All these benefits should ideally work together to stimulate more renewable energy production and help us on the path to zero.
AI powers smart, clean energy machines
DER-supplied electricity is currently dependent on several variables, such as the weather. A solar panel can generate more energy on a sunny day than on a rainy day. However, current systems do not optimize production and storage.
Surya describes Australia’s current DER system as “install and pray”.
“At the moment the view is limited to what you produce, but there is some control and smartness in the system. We need our DER systems to be smart to cope with flexible requirements. AI can bring that smartness to an integrated system,” he said.
The predictive power of AI can be used on a large scale to predict effects on DERs such as weather. They were also able to identify periods of high demand to help manage production and minimize waste.
“In a smart system, customers will have a secure digital platform that enables an individual consumer to decide when to become a producer and a consumer. It can automate decisions such as when to consume, store or deliver to the distribution network, says Surya.
“The system can find an optimal solution for an individual and their needs, but also take into account the stability of the entire system.”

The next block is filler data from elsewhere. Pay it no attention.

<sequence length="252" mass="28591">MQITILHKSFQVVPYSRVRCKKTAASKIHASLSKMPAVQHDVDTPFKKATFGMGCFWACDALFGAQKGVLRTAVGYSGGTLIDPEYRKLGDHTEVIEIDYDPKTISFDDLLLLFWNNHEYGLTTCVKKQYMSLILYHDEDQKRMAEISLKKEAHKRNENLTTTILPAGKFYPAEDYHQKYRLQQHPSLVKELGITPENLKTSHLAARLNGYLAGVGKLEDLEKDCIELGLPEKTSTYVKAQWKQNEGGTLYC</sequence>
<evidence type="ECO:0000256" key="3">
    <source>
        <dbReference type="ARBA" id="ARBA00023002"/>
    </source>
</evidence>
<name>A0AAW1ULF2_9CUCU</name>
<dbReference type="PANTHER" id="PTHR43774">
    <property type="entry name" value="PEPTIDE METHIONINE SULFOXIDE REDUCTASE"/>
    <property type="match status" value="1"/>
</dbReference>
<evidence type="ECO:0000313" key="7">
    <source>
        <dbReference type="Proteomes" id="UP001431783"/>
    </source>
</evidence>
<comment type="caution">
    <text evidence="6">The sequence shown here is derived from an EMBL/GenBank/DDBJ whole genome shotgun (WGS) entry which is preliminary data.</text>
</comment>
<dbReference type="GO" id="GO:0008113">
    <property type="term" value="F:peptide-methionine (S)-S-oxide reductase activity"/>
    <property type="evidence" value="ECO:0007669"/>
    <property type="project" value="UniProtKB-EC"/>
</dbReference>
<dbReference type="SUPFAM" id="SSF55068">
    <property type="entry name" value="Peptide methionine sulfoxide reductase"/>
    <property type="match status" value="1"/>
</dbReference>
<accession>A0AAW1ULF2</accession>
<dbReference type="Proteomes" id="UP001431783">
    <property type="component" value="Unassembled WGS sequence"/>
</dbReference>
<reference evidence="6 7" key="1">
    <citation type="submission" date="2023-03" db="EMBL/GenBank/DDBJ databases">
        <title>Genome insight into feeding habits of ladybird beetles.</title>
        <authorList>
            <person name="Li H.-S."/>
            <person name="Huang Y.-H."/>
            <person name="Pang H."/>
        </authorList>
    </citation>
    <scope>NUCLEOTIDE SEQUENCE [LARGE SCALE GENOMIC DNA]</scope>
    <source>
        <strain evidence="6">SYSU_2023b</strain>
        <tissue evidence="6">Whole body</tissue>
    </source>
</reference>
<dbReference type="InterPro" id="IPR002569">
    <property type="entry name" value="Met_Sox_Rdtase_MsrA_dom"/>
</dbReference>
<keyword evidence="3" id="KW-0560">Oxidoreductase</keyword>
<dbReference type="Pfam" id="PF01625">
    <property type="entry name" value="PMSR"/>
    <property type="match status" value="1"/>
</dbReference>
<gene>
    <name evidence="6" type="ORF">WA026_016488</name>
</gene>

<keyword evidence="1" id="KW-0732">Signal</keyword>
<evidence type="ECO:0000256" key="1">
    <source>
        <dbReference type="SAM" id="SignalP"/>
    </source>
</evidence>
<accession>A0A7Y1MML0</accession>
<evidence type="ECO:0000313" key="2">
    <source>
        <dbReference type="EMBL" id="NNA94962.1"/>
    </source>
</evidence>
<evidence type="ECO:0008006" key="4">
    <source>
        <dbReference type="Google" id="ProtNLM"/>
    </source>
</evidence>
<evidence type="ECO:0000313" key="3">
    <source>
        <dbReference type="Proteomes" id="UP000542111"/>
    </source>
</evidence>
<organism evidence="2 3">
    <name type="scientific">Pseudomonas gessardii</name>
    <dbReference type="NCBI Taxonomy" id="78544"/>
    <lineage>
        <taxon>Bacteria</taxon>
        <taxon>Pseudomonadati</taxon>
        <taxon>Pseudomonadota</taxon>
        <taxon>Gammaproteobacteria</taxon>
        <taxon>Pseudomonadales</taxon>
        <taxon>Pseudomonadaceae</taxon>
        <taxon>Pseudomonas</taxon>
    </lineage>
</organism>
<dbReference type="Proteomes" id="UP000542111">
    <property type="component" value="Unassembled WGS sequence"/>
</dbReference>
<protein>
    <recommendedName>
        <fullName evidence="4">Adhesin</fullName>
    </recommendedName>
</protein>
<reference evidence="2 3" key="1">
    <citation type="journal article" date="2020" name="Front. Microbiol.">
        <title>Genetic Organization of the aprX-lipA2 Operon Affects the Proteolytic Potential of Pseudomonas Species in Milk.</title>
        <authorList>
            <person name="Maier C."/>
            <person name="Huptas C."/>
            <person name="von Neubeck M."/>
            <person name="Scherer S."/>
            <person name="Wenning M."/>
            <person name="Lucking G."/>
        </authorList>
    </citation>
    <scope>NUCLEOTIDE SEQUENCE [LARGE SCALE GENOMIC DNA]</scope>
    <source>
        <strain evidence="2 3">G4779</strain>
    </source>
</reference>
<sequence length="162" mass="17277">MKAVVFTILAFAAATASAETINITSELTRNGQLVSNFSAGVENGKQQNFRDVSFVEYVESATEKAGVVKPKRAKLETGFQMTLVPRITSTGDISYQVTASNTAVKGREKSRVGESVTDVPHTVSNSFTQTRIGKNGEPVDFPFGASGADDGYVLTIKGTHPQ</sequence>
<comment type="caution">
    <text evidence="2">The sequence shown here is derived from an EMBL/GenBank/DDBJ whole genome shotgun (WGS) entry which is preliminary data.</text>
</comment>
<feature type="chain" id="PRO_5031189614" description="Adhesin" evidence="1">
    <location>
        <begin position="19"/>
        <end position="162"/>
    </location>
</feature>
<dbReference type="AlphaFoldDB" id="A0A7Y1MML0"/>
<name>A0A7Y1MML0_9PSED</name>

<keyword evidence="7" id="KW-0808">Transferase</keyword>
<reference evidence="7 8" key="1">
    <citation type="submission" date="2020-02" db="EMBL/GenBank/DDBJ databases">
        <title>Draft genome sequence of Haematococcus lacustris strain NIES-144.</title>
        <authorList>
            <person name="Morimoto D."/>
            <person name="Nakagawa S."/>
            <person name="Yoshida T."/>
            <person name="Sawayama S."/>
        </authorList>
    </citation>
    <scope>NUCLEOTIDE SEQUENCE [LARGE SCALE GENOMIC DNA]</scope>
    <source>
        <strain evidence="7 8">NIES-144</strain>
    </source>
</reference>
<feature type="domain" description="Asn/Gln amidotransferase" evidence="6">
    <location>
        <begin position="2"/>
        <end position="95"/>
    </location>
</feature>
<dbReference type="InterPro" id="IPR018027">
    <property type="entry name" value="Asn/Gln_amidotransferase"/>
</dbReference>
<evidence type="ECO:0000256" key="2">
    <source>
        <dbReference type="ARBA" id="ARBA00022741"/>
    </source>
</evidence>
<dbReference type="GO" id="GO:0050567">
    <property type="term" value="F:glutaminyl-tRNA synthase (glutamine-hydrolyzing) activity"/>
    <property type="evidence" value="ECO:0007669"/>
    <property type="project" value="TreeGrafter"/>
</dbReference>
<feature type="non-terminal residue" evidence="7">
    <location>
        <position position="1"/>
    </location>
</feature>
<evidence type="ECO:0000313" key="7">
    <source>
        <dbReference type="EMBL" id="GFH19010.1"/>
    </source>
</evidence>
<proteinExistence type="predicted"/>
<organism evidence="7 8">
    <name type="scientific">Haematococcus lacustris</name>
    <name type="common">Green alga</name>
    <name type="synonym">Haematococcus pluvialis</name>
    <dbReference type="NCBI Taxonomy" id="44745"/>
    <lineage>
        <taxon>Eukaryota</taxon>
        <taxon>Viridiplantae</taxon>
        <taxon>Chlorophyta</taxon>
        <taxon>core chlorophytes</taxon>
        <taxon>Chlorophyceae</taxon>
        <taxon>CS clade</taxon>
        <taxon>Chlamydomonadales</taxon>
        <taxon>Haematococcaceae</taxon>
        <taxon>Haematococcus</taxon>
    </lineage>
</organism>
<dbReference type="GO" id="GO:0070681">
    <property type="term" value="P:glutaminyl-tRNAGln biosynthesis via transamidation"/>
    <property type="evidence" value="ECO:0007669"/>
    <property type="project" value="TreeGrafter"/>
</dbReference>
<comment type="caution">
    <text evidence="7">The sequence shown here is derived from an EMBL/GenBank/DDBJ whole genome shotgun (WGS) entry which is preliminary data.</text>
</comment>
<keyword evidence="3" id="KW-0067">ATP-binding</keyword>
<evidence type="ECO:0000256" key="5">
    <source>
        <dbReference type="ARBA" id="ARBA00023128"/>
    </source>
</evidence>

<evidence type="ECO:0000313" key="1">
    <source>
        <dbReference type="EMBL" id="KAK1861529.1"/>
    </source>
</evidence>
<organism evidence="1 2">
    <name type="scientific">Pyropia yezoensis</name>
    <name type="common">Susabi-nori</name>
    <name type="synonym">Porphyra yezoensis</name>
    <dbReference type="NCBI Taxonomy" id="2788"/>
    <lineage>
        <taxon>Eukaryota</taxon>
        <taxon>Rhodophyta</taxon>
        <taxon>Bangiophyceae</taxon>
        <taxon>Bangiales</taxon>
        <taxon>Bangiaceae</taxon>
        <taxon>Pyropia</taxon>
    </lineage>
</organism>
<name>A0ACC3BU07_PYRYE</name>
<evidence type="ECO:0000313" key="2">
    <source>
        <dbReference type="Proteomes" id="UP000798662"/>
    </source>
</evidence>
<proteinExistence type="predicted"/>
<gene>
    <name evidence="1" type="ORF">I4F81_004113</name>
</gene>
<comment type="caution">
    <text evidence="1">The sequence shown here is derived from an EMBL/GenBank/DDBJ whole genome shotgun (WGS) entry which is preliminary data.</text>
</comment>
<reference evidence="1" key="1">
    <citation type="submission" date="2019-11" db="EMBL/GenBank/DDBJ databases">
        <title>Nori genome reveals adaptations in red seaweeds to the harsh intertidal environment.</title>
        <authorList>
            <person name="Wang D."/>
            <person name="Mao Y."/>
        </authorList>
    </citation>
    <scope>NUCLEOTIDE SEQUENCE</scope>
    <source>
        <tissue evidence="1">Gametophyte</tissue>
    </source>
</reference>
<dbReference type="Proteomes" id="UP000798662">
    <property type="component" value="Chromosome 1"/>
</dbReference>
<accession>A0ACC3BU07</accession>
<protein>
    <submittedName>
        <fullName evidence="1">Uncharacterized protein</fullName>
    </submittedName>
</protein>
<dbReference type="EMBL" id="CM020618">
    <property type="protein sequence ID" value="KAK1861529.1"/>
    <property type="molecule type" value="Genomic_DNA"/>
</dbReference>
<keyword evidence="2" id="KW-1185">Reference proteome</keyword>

A fair, responsible Internet of Energy
Currently, the penetration of AI technology in DERs is very low. But not for long. A2Z Market Research predicts massive growth of AI-enabled DER platforms by 2029.
But it is crucial that the future AI-enabled Internet of Energy is fair and responsible. We must tread with caution and care.
First, privacy is a central issue. Technologies to protect data protection are essential. We need them to manage and analyze the sensitive location, time and energy usage data needed to provide effective energy resource management.
The system also needs to be secured against external threats. For example, the physical components of the Internet of Energy such as DERs must be resilient to extreme weather conditions. The underlying digital infrastructure (software, algorithms and data) must be robust and protected against cyber attacks.